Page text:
MOLESWORTH, Sir William (1810–1855) Whig/Liberal/Radical. Landowner.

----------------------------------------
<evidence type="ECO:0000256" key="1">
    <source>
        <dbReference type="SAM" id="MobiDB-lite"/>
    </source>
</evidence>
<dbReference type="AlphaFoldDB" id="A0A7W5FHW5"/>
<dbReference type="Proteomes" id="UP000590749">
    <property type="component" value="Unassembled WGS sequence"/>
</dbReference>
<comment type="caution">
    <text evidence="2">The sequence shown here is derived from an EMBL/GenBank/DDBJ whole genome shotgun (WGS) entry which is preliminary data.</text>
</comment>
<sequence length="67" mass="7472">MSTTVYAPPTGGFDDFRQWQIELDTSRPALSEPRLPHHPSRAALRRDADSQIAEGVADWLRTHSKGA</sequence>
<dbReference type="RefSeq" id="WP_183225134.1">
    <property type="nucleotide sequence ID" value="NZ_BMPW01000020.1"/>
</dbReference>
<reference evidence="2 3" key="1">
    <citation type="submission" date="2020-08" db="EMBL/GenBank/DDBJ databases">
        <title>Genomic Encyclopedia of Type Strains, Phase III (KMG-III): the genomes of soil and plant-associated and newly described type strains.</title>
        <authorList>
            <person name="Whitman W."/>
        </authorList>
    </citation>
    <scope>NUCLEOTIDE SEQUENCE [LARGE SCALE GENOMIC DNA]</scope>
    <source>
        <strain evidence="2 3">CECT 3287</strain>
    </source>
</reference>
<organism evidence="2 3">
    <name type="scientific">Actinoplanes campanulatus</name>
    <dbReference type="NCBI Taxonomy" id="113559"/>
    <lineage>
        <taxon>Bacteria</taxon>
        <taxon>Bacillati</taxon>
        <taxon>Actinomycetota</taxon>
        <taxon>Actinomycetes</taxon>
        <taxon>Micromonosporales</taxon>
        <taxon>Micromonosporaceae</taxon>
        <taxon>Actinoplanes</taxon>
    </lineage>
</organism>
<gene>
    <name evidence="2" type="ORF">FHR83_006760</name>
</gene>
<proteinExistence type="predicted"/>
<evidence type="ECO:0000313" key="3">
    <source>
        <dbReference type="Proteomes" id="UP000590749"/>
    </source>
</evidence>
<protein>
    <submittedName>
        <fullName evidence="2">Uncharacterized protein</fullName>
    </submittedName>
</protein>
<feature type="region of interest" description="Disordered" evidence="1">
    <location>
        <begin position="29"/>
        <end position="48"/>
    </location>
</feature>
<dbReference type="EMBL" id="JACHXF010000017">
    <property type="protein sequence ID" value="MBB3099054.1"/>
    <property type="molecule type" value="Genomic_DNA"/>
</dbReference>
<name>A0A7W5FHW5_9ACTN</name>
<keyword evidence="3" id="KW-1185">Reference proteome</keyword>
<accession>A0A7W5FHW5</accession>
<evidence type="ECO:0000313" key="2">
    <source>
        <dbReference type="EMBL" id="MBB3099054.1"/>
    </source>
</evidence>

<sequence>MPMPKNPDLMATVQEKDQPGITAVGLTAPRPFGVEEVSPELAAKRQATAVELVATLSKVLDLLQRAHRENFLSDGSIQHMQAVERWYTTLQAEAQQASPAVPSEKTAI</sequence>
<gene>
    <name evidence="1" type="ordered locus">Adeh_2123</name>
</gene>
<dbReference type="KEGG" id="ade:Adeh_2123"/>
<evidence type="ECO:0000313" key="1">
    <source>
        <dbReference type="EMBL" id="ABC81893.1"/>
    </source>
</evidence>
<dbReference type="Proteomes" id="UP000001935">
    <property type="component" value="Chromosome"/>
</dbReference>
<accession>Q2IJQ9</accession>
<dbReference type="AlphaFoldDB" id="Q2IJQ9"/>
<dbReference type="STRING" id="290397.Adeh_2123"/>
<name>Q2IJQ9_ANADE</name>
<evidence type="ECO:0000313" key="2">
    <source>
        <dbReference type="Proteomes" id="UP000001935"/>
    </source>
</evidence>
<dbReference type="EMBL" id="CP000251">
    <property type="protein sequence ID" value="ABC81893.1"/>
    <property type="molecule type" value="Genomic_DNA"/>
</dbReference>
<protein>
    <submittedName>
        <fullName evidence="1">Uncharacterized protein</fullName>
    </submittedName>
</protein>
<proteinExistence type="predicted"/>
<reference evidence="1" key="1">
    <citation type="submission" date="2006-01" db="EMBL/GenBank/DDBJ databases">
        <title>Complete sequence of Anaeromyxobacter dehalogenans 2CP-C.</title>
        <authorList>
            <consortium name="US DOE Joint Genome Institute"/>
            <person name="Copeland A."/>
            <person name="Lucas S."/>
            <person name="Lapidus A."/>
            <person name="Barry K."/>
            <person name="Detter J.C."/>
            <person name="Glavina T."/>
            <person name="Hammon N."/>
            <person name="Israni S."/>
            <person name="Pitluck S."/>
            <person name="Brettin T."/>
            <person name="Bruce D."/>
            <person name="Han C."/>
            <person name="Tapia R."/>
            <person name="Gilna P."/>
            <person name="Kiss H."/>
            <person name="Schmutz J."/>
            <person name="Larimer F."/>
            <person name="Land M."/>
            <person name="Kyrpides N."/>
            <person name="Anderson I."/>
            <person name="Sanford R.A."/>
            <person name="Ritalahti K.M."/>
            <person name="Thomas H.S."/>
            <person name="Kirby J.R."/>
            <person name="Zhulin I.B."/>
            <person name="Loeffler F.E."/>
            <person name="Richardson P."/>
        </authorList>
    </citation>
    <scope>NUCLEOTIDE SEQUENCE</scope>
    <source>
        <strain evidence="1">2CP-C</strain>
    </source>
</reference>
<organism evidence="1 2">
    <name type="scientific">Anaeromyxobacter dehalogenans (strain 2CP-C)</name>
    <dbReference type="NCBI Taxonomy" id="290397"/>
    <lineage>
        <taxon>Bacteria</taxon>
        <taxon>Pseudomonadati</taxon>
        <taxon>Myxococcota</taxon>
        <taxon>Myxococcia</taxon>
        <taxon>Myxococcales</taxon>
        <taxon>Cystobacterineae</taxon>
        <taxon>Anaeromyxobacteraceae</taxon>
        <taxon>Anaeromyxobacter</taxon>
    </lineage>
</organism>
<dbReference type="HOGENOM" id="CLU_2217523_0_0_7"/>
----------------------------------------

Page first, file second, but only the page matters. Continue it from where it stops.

After spending some years in Europe studying, he returned to England just as the struggle for Parliamentary Reform was reaching its climax. A declared Radical, he championed such causes as commutation of tithes, free trade, the secret ballot, triennial parliaments, removal of property qualifications for MPs, national education, and abolition of the House of Lords. He was elected for East Cornwall 1832. Although re-elected in 1835, his constituents grew more and more disenchanted with him and thus in 1837 he opted to become one of the Whig candidates in Leeds. Some of the Whig/Liberals in the town were hesitant that although he was seen as ‘a man of great influence and great talent’, he was also a Philosophical Radical, and some feared that voters might be ‘frightened by that term’.The Tories had no doubt that voting for Molesworth ‘was tantamount to abandoning the word of God’. He was successful, coming second, but only beat Sir John Beckett, the one Tory who stood, by 121 votes. He chose not to stand in 1841 but in 1845 he was elected for Southwark, a seat he retained until his death. He was appointed Commissioner of the Board of Works with a seat in the Cabinet in 1853, and the Colonial Office in 1855. For further reading see Oxford Dictionary of National Biography online edition (Oxford, 2014).